Let’s chat about the state of smartwatches! Also, should home broadband data be billed like a utility? And I’ll answer some of my favorite viewer questions of the week! Make sure you’re charged and ready! It’s Podcast time!
Comcast has been flirting with data caps, and for customers in those markets, Comcast will be introducing new rates to save money on home plans, with new fees for going over your cap. These new rates however are raising some eyebrows.
The pricing on data has always been somewhat suspect. Each month you pay for a quantity of data, but if you don’t use it all, your remainder disappears at the end of the month. If you bought food this way, you’d be outraged by all the waste when your leftovers are thrown away. To date, no company has introduced any kind of rollover data for capped plans.
While XFINITY will be offering more data each month, moving Economy Plus customers from 250GB to 300GB, their cost savings scheme seems horrifically unfair.
If you live in Jackson Mississippi for example, 300GB of data, at up to 50Mbps speed, will cost you around $60 a month after promotional pricing. If you want to save some money on that monthly bill, Comcast is happy to lower your data cap and reduce your bill. If you reduce your monthly data rate from 300GB a month to 5GB a month you can save $5 off your plan.
You read that right. That was not a typo. To save $5 a month your plan will be cut from 300GB to 5GB. You will lose 295GB. That’s a 98% reduction in your data for a 12% price break. Continue reading Comcast XFINITY: Cut Your Internet Data Cap by 295GB, Save $5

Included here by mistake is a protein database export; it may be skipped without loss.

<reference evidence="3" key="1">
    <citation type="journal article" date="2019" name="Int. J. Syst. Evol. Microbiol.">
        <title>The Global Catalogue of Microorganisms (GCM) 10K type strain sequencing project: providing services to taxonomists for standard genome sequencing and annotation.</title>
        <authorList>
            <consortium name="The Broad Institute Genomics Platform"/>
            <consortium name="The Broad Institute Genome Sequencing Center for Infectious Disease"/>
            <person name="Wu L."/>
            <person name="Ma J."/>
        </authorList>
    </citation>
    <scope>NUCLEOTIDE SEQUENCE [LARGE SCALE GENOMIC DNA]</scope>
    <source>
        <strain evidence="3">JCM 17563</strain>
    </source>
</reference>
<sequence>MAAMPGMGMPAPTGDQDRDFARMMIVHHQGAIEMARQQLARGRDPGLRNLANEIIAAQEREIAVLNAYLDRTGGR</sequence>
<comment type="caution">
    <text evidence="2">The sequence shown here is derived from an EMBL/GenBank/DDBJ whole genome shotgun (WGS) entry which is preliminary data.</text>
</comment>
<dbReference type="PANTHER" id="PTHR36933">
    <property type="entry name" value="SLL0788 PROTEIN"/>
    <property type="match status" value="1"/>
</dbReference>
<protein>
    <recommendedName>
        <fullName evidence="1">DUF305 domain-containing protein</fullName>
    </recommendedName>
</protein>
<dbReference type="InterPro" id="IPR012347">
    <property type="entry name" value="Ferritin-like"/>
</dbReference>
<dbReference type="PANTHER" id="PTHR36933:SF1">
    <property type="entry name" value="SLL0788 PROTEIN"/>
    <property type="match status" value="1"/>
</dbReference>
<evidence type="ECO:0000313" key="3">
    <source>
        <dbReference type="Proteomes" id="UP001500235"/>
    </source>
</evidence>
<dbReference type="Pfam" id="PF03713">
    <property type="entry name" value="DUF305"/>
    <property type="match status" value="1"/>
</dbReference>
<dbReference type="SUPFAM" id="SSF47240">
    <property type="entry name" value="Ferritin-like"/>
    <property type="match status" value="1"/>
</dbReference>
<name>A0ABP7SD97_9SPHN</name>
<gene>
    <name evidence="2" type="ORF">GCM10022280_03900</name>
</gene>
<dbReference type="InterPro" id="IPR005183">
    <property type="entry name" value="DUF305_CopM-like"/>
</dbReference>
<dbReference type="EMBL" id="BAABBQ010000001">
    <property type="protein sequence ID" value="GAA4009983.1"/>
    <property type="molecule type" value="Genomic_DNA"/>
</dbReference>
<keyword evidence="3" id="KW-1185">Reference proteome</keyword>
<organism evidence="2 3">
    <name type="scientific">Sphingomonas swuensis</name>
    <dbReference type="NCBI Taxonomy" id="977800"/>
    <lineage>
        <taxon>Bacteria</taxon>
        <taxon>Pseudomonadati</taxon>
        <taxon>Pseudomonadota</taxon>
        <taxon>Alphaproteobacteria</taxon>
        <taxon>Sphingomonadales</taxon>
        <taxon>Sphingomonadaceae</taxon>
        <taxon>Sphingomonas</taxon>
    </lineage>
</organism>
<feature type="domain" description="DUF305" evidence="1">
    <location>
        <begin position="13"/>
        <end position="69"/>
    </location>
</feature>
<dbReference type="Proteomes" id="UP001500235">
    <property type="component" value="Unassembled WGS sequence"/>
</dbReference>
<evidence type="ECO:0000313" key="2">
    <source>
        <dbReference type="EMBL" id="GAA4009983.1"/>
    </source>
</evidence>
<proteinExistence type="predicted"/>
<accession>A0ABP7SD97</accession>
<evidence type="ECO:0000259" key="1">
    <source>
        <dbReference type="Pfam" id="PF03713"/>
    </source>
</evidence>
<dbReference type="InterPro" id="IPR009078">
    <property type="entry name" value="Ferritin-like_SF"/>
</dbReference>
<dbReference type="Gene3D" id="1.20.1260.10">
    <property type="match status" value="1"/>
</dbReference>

In a public open letter to Comcast and Time Warner, the FCC announced they will be hitting pause on their 180 day review of proposed merger between the two largest cable companies in the United States.
Only 85 days into the review process, both Comcast and TWC failed to meet deadlines on information requests in September. The FCC also responds to claims that the Comcast NBC Universal merger did not affect pricing, and that there was a substantial amount of data contradicting that claim needing examination. The FCC will resume their review process October 29th, allowing more time for the public to file comments and responses to the merger.
Public reaction to the merger has largely been negative, with many fearing the affects of what one super-large cable company will do to pricing and competition for services. It’s also become a cornerstone talking point in the ongoing net neutrality debate, as companies like Netflix have been forced to engage in negotiations and paying higher data transfer fees to prevent their services being throttled. It’s also given rise to a cottage industry of people recording poor customer service experiences with Comcast, and posting those recordings online.
You can read the FCC’s public letter here: Letter to Comcast, TW, and Charter regarding stopping clock